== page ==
Drew: And Lake Bell, we really felt like we hit the lottery with her. That was a tricky choice, not Lake but casting Annie was a tricky choice, because (we needed) someone tough enough where you felt like… it was almost a two-hander and she was also going above and beyond to protect her children. She wasn’t just a wife that needed to be protected like the children. She needed to really be a forceful actor, but she also had to be really warm and the kind of woman that you really understand why Jack married her. The scene in the bathroom where she’s sitting on the floor, you really want to feel like he’s let her down and you want things to be good with her. Lake Bell just hit on every level to play that. She has such a warmth and accessibility that is tricky to find so that was one we got her much later than Owen. It was a discussion that went on forever as far as who is the right woman for this role, so with Lake Bell, we got really lucky.

CS: Pierce’s character also goes off in a different direction than I expected. When we first meet him at the beginning, we think he’s a nice guy but also a stranger and I kind of expected him to come back and be the bad guy for some reason.

John: We really liked the idea of trying to put Pierce right on the line where you’re like, “I dunno if this is a good guy or a bad guy” and some of the dialogue, when people would it on the page, they’d say, “No character can say these horrible things up top and have audiences not turn on them.” It’s kind of fun with Pierce playing this dirty dog and sort of a wordy alcoholic and that was good fun for us to play with that.

Drew: Yeah, we didn’t want it to put evident out of the gate that Pierce is someone with a connection to this situation, someone who can handle a gun and handle himself in a situation so comfortably. We wanted him to really feel like the kind of person that’s been to Southeast Asia 18 times and divorced and he drinks too much, and we really wanted to lean into that and we were clear with Pierce right out of the gate that we wanted to make him a character and he really went for it. If you want that documentary “Beware of Ginger Baker,” the Cream drummer. After we had been talking for a while, he called and said, “I got it! I just watched the Ginger Baker documentary,” so he really brought some Ginger Baker to it.

CS: Was it hard getting the people down there to work with you since stuff like this really does happen down there or were they eager to be in a Hollywood movie?

John: It was surprisingly easy actually. The Thai crew was incredible. There’s a guy named Chris Lowenstein, who has done a lot of films in Thailand. He lives in Thailand. He’s originally American but he’s been over there 20 years and he finished the movie “Gold” with Stephen Gaghan, so he’s a very experienced guy and his crew is fantastic. Chiang Mai is a city that has all the amenities that guys like Owen and Pierce and Lake Bell, like big movie stars can really stay there. There’s great hotels, so it’s still a small town that really feels like it’s right on the edge of being a developing country although it’s more modern than we showcased, but it’s really just an amazing place to go sometimes, so we made great efforts to make sure they all knew that before they committed, that they are going to like it there and it’s a really interesting place and we’re not taking them to some where that’s totally third world where they’re not going to have most of the things they’re used to, so everyone had an absolute blast. I know I’m making it sound like hype but it’s true. Everyone involved—actors, cast, crew—we just had an absolute blast making this movie.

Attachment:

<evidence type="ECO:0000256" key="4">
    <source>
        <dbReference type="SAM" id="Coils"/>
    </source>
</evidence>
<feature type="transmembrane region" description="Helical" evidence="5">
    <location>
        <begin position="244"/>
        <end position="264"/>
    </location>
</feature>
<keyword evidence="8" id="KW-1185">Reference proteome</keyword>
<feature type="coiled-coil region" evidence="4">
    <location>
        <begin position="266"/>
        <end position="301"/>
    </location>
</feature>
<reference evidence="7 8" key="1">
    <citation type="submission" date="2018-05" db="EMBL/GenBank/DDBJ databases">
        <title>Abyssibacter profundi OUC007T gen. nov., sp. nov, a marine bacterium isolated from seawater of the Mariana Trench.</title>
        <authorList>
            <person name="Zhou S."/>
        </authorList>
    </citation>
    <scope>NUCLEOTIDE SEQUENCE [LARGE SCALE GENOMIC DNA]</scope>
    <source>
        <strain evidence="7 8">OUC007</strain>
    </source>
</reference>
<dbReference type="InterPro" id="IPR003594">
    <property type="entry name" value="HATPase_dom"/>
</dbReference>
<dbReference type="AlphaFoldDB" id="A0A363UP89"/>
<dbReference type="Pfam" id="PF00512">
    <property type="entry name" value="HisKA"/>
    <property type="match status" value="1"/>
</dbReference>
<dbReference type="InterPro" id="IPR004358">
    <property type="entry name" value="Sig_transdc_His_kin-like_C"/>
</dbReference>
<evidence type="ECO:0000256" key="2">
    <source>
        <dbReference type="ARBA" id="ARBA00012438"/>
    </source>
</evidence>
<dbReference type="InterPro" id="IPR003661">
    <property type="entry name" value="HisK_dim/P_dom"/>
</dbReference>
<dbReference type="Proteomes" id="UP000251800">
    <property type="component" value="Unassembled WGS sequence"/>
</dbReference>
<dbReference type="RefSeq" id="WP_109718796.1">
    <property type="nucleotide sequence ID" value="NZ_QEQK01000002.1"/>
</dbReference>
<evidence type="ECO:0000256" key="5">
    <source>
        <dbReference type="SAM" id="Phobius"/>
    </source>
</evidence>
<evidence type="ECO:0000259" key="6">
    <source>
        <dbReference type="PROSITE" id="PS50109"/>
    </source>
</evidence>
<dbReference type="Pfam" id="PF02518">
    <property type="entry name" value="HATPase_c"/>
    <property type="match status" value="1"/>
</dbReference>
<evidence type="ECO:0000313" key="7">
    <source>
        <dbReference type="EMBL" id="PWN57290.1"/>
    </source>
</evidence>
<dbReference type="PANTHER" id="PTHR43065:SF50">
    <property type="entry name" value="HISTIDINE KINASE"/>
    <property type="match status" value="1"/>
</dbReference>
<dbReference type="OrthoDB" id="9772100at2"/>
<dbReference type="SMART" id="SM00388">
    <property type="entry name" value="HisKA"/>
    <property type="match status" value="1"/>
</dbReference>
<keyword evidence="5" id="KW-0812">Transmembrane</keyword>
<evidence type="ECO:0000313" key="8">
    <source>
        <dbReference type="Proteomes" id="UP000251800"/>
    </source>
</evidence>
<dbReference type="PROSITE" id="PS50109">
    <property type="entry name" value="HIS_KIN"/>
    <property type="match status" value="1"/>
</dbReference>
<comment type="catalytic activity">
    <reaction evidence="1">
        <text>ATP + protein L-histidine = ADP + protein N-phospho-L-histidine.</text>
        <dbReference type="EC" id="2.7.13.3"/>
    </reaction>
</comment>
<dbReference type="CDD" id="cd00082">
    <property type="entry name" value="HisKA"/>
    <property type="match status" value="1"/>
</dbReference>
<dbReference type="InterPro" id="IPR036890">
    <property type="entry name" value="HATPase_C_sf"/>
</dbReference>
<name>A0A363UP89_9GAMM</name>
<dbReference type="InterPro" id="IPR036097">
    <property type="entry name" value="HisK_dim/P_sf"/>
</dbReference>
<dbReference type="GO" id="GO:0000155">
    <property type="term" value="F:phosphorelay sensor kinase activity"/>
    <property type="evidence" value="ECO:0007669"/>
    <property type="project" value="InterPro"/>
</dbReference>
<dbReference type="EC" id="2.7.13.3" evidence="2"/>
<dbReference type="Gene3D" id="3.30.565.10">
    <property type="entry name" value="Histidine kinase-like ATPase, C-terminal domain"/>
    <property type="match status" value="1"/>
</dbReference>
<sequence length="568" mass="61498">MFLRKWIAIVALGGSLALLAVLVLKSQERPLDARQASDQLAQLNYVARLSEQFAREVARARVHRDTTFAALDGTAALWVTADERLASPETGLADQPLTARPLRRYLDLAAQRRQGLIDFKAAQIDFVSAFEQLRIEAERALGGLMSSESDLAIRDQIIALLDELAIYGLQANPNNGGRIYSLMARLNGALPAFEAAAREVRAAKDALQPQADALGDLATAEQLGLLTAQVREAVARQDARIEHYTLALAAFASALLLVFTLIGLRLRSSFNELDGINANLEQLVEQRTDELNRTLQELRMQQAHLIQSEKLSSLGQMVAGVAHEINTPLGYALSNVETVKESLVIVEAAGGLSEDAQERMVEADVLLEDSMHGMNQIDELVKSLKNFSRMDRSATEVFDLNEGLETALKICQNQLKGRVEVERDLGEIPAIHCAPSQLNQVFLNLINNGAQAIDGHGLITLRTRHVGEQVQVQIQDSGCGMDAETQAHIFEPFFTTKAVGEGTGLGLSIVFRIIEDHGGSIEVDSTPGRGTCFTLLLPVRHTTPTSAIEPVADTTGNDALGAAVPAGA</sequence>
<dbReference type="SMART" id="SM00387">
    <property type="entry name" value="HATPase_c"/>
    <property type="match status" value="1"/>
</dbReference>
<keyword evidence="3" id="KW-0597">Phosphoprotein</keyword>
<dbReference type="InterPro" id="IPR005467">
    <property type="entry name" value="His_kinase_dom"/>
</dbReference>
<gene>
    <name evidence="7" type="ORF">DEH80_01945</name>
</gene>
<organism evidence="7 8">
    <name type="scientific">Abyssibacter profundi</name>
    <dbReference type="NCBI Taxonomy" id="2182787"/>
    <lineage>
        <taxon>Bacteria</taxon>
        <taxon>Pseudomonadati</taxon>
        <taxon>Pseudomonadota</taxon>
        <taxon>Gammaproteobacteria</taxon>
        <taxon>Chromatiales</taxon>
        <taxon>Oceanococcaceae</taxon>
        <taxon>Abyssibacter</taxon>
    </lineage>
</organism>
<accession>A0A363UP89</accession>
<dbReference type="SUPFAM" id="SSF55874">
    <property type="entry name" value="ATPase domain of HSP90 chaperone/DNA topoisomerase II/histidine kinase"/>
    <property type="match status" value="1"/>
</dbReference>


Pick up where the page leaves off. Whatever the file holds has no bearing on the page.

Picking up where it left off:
Drew: Yeah, and most of the crew was local. We brought maybe four or five people total from other places and one guy from France, one from Canada and a handful from America, but our crew was Thai. We kept saying, “Let’s make a movie the way the Thai would and not bring a hundred Americans and just take over. Let’s embrace that.” We had a Thai first A.D. and the assistant director was Thai and the camera department was all Thai except for the cinematographer. It was really exciting trying to do that and they were so good. They’re such great filmmakers over there and they really care about how the movie turns out. Sometimes when we make movies in foreign locations, they see it as “You’re going to be there making your movie and then you’re gone and we’ll never see them again,” so they’re a little more punching the clock, but this crew was not “punch the clock.” The departments were so cooperative with each other. They would help each other. They were so resourceful because we did not have much money so we had the best crew experience of our career.

No Escape opens nationwide on Wednesday, August 26, and you can read our interview with star Lake Bell here.